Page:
Scope and Dispose of Transactions

Arnošt Löbel added an important comment on the sample code that I published for refreshing a view:

It is for the best if all transaction objects are always properly scoped, e.g. within a C# 'using' block. This includes transactions, sub-transactions, transaction groups, and other scope-like objects such as StairsEditScope. Not doing so can yield some pretty weird situations when exceptions come into play.

In your example, proper scoping can be implemented by adding 'using' statements, which automatically dispose of the objects when they leave the scope, like this:

  using( TransactionGroup group 
    = new TransactionGroup( doc ) )
  {
    group.Start( "Muda a fachada" );
 
    using( Transaction tran 
      = new Transaction( doc ) )
    {
      tran.Start( "Step 1 " );
      Calcula_Padrao( doc, Paneis, 0.10 );
      tran.Commit();
 
      uidoc.RefreshActiveView();
 
      Thread.Sleep( 2000 );
 
      tran.Start( "Step 2 " );
      Calcula_Padrao( doc, Paneis, 0.4 );
      tran.Commit();
 
      uidoc.RefreshActiveView();
 
      Thread.Sleep( 2000 );
 
      tran.Start( "Step 3 " );
      Calcula_Padrao( doc, Paneis, 0.05 );
      tran.Commit();
 
      uidoc.RefreshActiveView();
 
      Thread.Sleep( 2000 );
 
      tran.Start( "Step 4 " );
      Calcula_Padrao( doc, Paneis, 0.4 );
      tran.Commit();
 
      uidoc.RefreshActiveView();
    }
    group.Assimilate();
  }

This is the safest way to guarantee that scoped objects are destroyed in the proper order. In this case, the transaction must be destroyed (and committed or rolled back) before the group is finished. If not, an exception will be thrown, and since it would be thrown during garbage collection, the consequences are hard to predict.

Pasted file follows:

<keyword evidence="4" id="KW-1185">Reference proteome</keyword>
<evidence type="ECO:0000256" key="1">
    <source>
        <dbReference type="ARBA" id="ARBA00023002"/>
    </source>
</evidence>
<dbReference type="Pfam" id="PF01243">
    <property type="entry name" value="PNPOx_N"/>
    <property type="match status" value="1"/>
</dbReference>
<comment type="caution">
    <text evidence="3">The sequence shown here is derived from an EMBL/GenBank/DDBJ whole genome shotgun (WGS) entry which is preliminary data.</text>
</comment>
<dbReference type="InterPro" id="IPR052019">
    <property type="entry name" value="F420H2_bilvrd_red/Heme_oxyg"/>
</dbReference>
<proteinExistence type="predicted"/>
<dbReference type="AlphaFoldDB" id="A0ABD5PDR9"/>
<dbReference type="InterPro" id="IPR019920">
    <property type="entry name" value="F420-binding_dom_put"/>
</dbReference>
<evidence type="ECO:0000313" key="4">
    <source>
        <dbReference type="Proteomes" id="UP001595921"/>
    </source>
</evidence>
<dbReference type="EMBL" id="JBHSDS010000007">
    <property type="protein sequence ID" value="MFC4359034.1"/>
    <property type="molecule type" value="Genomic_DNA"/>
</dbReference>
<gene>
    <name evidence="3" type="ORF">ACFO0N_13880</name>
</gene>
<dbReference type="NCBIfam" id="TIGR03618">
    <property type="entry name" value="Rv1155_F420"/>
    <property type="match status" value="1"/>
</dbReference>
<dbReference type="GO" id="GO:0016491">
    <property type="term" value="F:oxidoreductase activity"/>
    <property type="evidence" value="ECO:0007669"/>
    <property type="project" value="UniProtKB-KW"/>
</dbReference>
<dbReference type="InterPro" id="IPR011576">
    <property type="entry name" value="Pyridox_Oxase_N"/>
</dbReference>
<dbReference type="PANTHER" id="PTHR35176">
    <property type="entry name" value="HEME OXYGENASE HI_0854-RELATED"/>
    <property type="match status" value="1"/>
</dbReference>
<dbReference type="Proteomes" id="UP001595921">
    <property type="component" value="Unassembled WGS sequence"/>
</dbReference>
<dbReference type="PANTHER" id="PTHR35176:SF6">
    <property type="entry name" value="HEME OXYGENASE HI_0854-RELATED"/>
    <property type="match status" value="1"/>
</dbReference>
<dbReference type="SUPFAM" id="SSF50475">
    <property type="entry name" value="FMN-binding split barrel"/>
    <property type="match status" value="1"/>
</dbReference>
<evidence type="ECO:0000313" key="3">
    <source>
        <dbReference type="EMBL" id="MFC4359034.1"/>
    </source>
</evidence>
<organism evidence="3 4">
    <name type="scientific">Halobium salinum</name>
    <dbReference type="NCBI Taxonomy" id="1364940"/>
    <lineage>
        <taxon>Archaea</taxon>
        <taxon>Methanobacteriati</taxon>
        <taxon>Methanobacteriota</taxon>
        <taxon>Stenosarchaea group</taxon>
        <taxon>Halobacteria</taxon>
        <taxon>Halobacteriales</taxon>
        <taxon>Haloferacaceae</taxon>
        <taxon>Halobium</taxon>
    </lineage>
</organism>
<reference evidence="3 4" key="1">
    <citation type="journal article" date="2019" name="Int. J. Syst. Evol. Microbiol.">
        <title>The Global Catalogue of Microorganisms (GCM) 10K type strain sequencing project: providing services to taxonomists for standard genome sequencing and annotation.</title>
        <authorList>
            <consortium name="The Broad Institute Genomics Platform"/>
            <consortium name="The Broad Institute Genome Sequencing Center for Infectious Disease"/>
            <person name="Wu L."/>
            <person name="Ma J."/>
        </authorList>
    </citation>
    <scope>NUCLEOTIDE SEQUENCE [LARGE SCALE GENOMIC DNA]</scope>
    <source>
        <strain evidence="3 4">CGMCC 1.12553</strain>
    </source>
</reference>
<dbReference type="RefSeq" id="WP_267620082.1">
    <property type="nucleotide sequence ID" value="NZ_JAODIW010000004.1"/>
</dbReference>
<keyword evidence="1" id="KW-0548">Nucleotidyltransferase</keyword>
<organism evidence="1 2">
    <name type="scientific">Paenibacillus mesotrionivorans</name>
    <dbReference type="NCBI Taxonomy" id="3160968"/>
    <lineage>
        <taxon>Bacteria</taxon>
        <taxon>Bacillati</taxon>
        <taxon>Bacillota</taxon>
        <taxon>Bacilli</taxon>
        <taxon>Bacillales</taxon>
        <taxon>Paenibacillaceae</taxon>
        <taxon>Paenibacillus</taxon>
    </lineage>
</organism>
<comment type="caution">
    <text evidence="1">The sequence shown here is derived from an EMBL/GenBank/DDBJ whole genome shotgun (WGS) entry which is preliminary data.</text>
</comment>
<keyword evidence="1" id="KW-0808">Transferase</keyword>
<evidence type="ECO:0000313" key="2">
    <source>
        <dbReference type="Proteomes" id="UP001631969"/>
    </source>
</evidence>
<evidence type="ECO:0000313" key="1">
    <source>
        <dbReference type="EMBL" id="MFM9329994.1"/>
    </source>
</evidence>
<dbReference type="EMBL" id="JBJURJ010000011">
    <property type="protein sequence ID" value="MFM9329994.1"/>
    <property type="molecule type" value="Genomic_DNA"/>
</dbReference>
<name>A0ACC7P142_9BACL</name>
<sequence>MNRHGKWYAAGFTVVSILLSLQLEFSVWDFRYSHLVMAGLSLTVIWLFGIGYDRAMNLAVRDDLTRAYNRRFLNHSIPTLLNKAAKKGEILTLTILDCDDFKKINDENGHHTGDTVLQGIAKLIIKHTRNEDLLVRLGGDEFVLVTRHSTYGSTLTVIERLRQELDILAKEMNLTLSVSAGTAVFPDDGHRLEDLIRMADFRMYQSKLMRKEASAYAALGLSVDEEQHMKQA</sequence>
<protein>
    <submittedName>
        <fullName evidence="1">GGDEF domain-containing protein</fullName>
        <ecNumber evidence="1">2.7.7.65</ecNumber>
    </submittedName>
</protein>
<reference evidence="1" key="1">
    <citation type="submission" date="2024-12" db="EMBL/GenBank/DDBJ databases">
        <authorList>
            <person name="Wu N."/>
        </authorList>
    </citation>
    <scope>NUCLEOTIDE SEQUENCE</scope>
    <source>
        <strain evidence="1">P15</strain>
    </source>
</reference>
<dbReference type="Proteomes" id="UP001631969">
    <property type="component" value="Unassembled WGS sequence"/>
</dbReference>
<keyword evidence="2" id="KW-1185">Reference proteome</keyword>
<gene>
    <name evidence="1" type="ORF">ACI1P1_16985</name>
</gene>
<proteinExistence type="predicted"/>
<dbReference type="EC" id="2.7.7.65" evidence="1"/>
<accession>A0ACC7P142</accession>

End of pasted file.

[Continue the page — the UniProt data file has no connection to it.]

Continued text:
Here is FachadaCinetica2.zip containing an updated version of the kinetic facade sample command with proper scoping and including the complete Revit 2013 source code, Visual Studio solution and add-in manifest.

Oh, and by the way, the final result of the kinetic facade sample up and running can be viewed on Prof. Josť Luis Menegotto's Kinetics Architecture page for both AutoCAD and Revit.

Question: How is it if I have a normal external command and just start and commit a transaction within the command Execute method?

Does that require me to add a 'using' block around it as well, or does it get cleaned up properly by itself automatically?

Answer: Basically, the same rules apply. I recommend always scoping inside 'using' blocks.

Again, it makes no difference if no unhandled exceptions are thrown during your command, but if they are, it might trigger some harsh treatment from the API firewall:

In addition, the API may start providing more of these scope-like objects in the future, and it is better get into habit of scoping them properly in your C# and VB code, something provided automatically and for free in C++.